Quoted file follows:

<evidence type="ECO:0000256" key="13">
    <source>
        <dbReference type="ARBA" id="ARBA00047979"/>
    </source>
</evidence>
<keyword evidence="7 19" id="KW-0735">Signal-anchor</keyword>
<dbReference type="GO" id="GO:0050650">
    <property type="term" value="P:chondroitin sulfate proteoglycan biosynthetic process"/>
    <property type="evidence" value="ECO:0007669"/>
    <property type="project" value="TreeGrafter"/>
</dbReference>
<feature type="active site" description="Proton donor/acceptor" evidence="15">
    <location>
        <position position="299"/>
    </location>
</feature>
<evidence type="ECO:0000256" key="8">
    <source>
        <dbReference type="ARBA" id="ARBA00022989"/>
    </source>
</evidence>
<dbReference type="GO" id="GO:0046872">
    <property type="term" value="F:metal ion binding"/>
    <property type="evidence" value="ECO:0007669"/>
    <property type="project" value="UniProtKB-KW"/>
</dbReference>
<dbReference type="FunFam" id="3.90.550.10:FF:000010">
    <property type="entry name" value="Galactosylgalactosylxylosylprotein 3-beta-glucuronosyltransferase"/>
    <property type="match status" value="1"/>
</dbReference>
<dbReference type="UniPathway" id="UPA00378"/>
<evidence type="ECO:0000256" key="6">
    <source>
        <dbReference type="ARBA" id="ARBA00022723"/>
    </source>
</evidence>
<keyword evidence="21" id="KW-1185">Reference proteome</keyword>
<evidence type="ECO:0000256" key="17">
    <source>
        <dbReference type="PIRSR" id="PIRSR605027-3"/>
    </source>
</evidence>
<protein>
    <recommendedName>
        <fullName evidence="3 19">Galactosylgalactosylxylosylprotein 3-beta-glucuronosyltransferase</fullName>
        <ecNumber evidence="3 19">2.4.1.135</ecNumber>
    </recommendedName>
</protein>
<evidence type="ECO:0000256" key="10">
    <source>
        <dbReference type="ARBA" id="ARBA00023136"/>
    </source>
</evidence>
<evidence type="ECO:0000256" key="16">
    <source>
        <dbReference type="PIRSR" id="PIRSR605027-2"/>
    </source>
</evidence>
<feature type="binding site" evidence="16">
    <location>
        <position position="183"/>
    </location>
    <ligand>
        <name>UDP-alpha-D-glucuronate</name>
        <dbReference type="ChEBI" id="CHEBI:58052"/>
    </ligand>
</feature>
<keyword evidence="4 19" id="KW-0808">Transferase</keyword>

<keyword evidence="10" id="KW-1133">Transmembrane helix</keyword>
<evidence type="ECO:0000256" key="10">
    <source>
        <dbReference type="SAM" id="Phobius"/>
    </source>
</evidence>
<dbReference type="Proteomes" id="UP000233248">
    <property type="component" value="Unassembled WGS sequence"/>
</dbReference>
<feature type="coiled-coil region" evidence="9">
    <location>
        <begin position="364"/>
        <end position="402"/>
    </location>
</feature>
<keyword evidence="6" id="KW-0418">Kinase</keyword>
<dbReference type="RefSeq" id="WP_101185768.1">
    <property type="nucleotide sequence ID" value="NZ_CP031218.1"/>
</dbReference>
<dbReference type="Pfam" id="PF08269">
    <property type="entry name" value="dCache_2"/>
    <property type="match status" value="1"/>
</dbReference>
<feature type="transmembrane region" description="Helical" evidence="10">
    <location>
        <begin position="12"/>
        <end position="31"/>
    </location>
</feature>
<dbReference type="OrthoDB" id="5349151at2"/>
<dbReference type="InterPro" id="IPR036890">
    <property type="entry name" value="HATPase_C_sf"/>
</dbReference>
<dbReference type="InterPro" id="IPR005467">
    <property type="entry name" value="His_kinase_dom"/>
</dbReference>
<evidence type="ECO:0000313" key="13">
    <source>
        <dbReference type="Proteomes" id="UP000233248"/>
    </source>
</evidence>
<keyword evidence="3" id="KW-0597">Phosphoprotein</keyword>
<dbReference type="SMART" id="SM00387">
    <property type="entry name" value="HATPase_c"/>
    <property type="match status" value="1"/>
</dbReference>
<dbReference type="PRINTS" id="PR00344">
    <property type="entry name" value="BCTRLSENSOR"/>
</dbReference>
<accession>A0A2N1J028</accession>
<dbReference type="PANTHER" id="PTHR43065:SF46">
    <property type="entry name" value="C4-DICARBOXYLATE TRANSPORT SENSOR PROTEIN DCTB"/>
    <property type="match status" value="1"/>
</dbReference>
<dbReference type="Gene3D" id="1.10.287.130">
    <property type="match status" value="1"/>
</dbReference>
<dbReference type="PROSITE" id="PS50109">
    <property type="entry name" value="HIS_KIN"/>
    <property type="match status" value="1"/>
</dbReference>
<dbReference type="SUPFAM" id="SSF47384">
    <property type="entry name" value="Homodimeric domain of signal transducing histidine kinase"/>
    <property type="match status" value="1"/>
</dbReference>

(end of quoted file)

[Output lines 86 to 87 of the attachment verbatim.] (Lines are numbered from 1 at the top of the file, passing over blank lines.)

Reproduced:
    <property type="nucleotide sequence ID" value="NZ_CP031218.1"/>
</dbReference>